Gardening magazine. In the last episode of the series, Monty Don takes stock of his year at Longmeadow and Carol Klein celebrates the glorious displays put on by flowering plants.
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Come on. You can come up here.
Hello. Welcome to Gardeners' World.
I've been planting bulbs here at Longmeadow
since the beginning of September, all over the garden.
But here amongst the trees by the copse, I've got a problem.
It's been really dry here for the last few weeks, which is fantastic,
absolutely lovely and it means the garden has looked glorious.
But the combination of no rain and the trees sucking up all
available moisture means the ground is really hard and dry.
Something I've done before and it worked really well
and I'm going to try again now
is to simply place the bulbs on the surface of the ground.
You can see that's really dry and hard.
I'm never going to be able to dig down and make individual holes,
but I've got some chionodoxa,
and this is a lovely little blue starry flower.
It comes from the mountains of northern Turkey,
grows up in the snowline and will flower - whatever the weather -
So simply by placing them on the ground,
a little clump there like that,
and then cover them over with some leaf mould. Like that.
And there, we should have a clump of beautiful blue flowers in March.
We'll have to see.
This week, we have the last of Carol's series
on the botany of our gardens.
I'm focusing on flowers.
They're the reproductive parts of plants
and have developed extraordinary strategies
to attract pollinating insects.
And we see how RHS Wisley goes about turning fallen leaves
into lovely leaf mould.
And I shall be checking up on my bees and preparing the garden for winter.
But first, I'm going to look back over this year
and as well as preparing for winter, it's worth looking back, taking stock
of what worked, what didn't work so well, so that next year,
we can learn from it.
I loved the way in spring you got that zingy green from the euphorbias.
And then the alliums come through after the tulips.
This is about sort of May time.
And you start to get real colour.
That worked really well this year.
And another thing I'm very happy with are these four pots.
This year - an experiment.
We got the phormiums and I wasn't certain if it was going to work.
Well, I think it has.
I really like them and I'll use them again next year.
I like this sort of chocolate colour and the way that
the bidens froth in and through the foliage.
And the chocolate cosmos and the nasturtiums,
although I think the nasturtiums next year
I'm going to go for a darker, richer colour.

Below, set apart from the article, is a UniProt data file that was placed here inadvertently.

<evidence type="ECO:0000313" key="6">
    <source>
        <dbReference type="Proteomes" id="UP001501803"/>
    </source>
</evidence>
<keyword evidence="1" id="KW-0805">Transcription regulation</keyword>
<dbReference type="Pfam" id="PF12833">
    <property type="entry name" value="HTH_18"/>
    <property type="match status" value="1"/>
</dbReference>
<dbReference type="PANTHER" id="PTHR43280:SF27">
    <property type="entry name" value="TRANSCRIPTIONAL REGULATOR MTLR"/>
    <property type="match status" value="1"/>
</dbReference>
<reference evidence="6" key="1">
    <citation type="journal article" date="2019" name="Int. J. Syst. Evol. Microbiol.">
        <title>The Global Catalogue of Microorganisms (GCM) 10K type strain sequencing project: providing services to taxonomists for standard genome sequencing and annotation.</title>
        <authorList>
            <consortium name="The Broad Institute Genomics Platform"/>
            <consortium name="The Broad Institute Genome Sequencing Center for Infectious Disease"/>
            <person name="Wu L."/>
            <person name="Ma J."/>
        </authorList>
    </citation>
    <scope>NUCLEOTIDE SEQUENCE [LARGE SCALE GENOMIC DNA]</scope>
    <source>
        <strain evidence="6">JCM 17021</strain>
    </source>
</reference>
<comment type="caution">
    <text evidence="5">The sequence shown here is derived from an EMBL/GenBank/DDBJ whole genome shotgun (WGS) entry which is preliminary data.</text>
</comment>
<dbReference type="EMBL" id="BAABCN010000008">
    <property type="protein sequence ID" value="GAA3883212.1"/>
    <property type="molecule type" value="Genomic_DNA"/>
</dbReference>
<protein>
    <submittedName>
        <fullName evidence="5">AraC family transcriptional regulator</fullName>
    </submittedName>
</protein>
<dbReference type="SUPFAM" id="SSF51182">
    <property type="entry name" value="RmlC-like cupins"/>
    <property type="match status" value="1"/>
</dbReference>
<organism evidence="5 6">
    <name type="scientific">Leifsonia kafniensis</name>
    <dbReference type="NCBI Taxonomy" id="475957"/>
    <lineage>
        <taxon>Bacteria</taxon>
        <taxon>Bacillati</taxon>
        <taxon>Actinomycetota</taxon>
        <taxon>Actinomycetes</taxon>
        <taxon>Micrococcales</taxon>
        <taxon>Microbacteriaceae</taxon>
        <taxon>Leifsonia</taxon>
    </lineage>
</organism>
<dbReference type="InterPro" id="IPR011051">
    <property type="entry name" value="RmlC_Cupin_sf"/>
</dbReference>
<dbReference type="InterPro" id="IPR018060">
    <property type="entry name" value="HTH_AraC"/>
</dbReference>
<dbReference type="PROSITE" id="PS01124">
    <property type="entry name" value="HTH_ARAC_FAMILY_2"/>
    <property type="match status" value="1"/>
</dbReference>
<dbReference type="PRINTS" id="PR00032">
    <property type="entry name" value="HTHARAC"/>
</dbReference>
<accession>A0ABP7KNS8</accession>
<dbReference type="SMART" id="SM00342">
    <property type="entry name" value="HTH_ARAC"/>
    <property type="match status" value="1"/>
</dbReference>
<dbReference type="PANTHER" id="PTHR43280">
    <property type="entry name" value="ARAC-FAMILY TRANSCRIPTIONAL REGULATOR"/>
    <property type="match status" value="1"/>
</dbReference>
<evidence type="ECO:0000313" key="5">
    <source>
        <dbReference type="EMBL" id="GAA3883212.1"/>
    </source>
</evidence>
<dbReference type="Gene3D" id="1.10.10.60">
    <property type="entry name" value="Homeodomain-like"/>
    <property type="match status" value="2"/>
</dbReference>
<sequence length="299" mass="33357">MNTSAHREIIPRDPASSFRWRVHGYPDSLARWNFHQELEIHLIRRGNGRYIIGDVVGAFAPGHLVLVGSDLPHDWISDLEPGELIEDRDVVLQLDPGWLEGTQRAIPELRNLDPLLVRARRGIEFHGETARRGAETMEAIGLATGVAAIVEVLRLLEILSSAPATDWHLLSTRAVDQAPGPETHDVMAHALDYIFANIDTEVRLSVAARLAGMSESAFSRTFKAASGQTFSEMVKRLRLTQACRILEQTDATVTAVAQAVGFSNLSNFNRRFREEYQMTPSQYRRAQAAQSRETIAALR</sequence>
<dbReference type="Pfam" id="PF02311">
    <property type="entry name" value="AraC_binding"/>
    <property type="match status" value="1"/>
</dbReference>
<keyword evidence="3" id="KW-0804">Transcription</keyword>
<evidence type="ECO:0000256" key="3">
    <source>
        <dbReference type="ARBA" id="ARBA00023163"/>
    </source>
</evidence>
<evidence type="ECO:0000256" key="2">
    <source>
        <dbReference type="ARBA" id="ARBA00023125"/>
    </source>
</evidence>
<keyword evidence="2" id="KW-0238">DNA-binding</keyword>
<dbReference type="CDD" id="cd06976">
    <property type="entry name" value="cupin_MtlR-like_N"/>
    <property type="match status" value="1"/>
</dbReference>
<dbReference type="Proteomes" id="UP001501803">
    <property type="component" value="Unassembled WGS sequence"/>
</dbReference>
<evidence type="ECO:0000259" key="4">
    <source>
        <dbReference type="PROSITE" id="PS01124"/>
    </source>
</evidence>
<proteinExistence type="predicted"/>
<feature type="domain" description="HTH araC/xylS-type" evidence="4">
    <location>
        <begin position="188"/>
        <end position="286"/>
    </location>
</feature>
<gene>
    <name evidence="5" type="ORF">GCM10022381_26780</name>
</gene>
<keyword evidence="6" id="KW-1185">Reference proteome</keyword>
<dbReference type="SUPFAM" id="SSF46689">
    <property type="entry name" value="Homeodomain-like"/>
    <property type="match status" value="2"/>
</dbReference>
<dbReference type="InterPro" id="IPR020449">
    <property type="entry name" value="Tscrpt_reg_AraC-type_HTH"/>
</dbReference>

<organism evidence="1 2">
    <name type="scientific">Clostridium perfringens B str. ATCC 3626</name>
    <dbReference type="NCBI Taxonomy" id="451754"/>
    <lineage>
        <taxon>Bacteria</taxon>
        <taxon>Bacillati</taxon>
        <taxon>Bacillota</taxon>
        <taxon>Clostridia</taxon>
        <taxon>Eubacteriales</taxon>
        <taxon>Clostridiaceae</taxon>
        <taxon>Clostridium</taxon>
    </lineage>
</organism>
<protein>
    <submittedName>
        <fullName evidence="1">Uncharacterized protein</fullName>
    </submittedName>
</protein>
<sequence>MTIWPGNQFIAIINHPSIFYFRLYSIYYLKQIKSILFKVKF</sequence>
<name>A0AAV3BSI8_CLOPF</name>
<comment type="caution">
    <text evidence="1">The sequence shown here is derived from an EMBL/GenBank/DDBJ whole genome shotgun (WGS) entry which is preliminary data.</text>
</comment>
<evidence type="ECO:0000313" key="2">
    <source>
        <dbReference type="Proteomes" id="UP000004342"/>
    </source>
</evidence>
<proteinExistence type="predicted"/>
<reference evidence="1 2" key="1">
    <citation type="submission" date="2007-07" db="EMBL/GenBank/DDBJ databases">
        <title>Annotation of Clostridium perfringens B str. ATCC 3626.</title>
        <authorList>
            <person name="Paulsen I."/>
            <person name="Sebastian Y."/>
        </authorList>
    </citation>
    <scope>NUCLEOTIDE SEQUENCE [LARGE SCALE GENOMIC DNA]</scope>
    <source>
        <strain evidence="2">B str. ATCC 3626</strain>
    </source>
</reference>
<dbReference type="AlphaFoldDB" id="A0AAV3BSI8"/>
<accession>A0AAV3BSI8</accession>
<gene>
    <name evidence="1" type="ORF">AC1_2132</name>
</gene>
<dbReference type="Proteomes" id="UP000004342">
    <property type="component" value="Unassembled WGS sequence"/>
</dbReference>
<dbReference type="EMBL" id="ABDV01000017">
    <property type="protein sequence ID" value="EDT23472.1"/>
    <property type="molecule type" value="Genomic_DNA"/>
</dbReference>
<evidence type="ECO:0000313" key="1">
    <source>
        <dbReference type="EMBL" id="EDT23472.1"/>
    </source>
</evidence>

Now, these will need some protection.
If you're growing phormiums, I would lift them,
put them in a plastic pot and put them in a shed or a greenhouse,
and if you can't put them somewhere like that,
be prepared to wrap a bit of fleece around them
if the temperature drops much below minus five.
Although spring was good,
we had a very cold, dry May and June here at Longmeadow.
In fact, it was the driest I could remember in 20 years.
Having said that, the dahlias haven't minded at all.
These are tender plants. They come from Mexico.
And yet, they've loved it!
Been absolutely great, so you never quite know what's going to work.
Another plant which has loved it this year
and would look really fantastic were the clematis.
The clematis have been as good as I've ever known them.
The cottage garden is deliberately a holy mishmash
and nearly always there's something that's performing well.
And I think this was the best year for roses that I can ever remember.
They were absolutely wonderful,
and as far as I can gather, that's true of most of us.
2015 was the summer of the rose.
And, by the way, just in the last few days,
this lovely little gentian is flowering in there.
But I've got some evening primrose here. This is an apricot,
Grown from seed, biannual.
It's not too late to plant evening primrose, foxgloves, wallflowers...
You can still be planting now for next spring.
And, of course, the beauty of this time of year is,
as things are going over, there's a little bit more space.
Pop them in the ground.
They will not grow at all over winter,
but they'll be fully ready to take advantage of the weather
as it starts to change next March and April.
Now, obviously, what we want from these are the flowers.
And although they've got an interesting foliage,
it's that display that we will hunger for in the middle of winter.
But flowers don't exist just for us.
And in the last of her series on the botany of plants,
Carol is looking at flowers.
For centuries, we've been seeking to unravel the mysteries of plants,
to unlock their secrets,
enabling us to have a better understanding of how they grow.
As gardeners, we play a small but important role in maintaining
the diversity of plant life on our planet.
Yeah, we grow plants because they're beautiful and for our enjoyment,
but if we learn more about their botany,
it can help us all become much better gardeners.
Over the last four weeks, I've looked at how seeds germinate,
how roots get food from the soil,
how stems transport food and water
and how leaves miraculously supply us with oxygen.
This week, I'm focusing on flowers.
Flowers might enchant gardeners,
but our enjoyment is incidental to their purpose.
They're the reproductive parts of plants,
and have developed extraordinary strategies